Citation: Fraser J, Heitman J. 2006. Sex, , and the Evolution of Fungal Virulence, p 13-33. In Heitman J, Filler S, Edwards, Jr. J, Mitchell A (ed), Molecular Principles of Fungal Pathogenesis. ASM Press, Washington, DC. doi: 10.1128/9781555815776.ch2
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Image of Figure 3.
Figure 3.

The Vancouver Island isolates of are clonal. (A) Comparison of isolates using the (GACA) random amplification of polymorphic DNA (RAPD) fingerprinting method shows that isolates from around the world exhibit a high degree of variation. In contrast, clinical, veterinary, and environmental isolates from the Vancouver Island outbreak all appear to be clonal. (B) PCR of the α-specific gene reveals that the isolates from the Vancouver Island outbreak are exclusively of the α mating type. M, marker.

Citation: Fraser J, Heitman J. 2006. Sex, , and the Evolution of Fungal Virulence, p 13-33. In Heitman J, Filler S, Edwards, Jr. J, Mitchell A (ed), Molecular Principles of Fungal Pathogenesis. ASM Press, Washington, DC. doi: 10.1128/9781555815776.ch2
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Image of Figure 4.
Figure 4.

The locus of filamentous ascomycetes. The genomic revolution has allowed the identification of the locus from a large variety of ascomycetous fungi based on homology and synteny, even in the absence of a strain of the opposite mating type. Based on the nomenclature system proposed by Turgeon and Yoder ( ), most of these can be classified into one of two types. idiomorphs contain an α-box-domain-encoding homeobox gene, as is seen in the genome sequence of idiomorphs contain an HMG-domain-encoding gene, as seen in the genome sequences of , and . Homothallism can arise from a wide variety of events—in the saprophyte , this appears to have arisen by a translocation event leading to the presence of both idiomorphs in the haploid genome, as suggested by synteny with the adjacent orthologs of (encoding a protein involved in cytoskeleton assembly) and (encoding DNA lyase). The drawing is not to scale.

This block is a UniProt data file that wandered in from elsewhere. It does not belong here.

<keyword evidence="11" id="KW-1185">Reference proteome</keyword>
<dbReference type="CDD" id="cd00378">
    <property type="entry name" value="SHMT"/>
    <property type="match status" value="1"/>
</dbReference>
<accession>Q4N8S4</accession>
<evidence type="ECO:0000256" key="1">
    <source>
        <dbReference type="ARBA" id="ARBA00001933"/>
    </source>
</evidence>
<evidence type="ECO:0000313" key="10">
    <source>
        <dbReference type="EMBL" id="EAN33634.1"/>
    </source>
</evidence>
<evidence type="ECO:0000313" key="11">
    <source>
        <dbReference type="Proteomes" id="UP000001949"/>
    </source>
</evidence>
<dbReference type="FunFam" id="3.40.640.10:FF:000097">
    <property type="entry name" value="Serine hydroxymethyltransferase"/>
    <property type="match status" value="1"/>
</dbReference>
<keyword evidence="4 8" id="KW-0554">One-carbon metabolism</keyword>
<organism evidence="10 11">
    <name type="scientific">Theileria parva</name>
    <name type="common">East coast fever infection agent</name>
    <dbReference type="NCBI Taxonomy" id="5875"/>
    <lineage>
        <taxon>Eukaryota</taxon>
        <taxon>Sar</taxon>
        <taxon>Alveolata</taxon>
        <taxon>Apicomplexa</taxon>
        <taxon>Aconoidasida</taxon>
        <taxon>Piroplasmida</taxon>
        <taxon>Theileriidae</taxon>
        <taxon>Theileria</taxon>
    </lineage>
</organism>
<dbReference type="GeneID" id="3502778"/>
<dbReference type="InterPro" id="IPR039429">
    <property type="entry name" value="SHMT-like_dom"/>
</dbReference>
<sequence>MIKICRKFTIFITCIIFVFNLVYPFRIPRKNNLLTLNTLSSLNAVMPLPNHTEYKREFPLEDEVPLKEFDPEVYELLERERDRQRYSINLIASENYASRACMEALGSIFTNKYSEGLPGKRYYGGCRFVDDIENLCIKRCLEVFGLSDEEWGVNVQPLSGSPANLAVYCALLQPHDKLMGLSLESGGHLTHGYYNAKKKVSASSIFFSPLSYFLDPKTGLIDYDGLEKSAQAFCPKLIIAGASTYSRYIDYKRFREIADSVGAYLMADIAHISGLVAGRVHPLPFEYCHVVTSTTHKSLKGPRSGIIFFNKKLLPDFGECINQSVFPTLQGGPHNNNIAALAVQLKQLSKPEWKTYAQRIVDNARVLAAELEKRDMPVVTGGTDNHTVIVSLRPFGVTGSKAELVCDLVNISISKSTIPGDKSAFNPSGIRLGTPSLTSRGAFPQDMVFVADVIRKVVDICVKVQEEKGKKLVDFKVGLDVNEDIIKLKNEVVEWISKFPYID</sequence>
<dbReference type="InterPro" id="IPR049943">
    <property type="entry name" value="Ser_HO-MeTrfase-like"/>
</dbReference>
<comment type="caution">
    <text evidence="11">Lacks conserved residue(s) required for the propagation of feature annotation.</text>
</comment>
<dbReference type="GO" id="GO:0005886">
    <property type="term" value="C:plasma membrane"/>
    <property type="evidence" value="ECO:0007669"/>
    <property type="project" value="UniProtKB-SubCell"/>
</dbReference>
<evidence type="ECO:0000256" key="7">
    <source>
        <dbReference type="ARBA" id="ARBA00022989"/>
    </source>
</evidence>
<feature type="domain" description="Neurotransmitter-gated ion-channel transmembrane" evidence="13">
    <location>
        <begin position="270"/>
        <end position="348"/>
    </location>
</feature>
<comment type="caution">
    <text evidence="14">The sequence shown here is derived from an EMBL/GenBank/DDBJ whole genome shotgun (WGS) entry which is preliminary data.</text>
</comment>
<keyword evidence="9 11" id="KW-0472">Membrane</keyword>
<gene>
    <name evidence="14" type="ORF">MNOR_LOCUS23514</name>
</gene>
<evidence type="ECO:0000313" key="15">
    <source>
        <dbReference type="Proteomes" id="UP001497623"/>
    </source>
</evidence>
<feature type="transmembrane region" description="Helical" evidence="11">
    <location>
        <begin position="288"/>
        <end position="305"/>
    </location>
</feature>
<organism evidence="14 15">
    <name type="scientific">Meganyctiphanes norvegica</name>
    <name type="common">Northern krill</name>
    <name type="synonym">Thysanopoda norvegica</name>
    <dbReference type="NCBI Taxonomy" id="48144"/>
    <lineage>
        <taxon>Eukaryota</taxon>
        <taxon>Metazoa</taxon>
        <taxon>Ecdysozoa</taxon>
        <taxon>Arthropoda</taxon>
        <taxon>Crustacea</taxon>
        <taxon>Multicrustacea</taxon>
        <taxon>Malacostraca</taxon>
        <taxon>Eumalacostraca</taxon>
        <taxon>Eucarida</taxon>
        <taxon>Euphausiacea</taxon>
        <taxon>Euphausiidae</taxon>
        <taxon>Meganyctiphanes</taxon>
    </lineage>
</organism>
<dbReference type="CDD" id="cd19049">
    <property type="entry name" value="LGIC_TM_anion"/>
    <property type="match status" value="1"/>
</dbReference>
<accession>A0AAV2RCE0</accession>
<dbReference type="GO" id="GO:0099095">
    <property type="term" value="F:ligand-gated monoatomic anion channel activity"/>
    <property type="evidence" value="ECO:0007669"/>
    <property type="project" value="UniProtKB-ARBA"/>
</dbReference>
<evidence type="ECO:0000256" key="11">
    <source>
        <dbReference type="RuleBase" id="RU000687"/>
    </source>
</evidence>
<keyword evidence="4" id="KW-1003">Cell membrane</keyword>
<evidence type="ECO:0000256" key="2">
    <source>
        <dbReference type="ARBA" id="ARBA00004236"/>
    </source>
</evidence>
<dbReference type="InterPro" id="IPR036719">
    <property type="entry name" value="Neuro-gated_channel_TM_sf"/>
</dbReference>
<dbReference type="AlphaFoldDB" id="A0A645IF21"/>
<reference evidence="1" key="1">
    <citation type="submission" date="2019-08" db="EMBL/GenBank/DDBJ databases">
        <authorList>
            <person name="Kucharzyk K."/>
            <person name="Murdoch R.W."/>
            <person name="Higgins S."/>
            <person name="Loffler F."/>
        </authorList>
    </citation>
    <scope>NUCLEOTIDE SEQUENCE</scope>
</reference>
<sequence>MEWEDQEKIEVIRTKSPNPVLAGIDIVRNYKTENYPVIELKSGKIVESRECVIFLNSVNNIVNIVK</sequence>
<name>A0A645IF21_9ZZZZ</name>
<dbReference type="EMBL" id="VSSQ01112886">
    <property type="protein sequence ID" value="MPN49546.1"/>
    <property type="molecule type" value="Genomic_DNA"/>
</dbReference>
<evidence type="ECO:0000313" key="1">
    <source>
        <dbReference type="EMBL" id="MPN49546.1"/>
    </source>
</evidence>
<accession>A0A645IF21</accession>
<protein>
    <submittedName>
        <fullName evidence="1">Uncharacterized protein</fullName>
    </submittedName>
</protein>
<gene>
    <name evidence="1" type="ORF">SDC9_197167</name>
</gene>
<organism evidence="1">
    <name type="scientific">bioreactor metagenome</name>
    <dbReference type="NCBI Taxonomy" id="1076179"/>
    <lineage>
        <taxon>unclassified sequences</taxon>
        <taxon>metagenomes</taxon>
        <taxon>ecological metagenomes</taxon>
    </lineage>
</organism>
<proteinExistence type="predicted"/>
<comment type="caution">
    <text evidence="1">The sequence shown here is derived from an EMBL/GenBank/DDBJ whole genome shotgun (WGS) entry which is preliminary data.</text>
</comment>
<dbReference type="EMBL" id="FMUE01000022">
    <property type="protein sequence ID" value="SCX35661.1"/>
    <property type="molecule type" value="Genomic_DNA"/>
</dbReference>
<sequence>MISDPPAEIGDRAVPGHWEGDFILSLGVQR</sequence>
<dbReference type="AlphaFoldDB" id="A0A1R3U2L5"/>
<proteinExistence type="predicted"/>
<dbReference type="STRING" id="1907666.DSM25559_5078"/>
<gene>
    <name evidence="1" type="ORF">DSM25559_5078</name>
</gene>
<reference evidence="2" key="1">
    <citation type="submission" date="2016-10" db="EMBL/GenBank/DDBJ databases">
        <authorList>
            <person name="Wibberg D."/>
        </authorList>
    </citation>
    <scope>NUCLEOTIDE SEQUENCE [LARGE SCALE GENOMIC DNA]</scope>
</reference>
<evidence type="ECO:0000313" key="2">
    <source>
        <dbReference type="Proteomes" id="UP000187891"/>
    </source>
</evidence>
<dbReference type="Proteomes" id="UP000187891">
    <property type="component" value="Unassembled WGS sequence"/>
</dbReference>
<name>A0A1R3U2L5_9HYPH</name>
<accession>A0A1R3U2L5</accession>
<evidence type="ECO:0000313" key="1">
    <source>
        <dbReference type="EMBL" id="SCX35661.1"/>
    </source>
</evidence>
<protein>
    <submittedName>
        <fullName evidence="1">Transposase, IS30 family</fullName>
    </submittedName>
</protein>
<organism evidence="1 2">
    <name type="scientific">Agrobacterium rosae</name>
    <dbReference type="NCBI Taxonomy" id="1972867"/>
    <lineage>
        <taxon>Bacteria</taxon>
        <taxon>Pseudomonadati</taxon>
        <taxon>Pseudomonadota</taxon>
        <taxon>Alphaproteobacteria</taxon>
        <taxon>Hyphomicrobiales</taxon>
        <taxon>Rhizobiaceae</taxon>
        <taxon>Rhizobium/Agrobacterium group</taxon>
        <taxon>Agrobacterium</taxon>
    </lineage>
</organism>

Citation: Fraser J, Heitman J. 2006. Sex, , and the Evolution of Fungal Virulence, p 13-33. In Heitman J, Filler S, Edwards, Jr. J, Mitchell A (ed), Molecular Principles of Fungal Pathogenesis. ASM Press, Washington, DC. doi: 10.1128/9781555815776.ch2
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Image of Figure 5.
Figure 5.

Variations on a common locus structure in related ascomycetes. The model budding yeast is a homothallic ascomycete with a bipolar mating system. Cells have the ability to undergo mating-type switching in response to cleavage by the Ho endonuclease, allowing the active cassette to be replaced with the silent cassette of the opposite mating type. The closely related pathogenic ascomycetous yeast bears a similar system; however, one of the silent cassettes resides on another chromosome. While the silent cassettes usually contain the alleles shown here, they have been observed to encode either or α at lower frequencies. The more distantly related pathogen also has a bipolar system but lacks silent cassettes or the Ho endonuclease and does not undergo mating-type switching. The drawing is not to scale.

Citation: Fraser J, Heitman J. 2006. Sex, , and the Evolution of Fungal Virulence, p 13-33. In Heitman J, Filler S, Edwards, Jr. J, Mitchell A (ed), Molecular Principles of Fungal Pathogenesis. ASM Press, Washington, DC. doi: 10.1128/9781555815776.ch2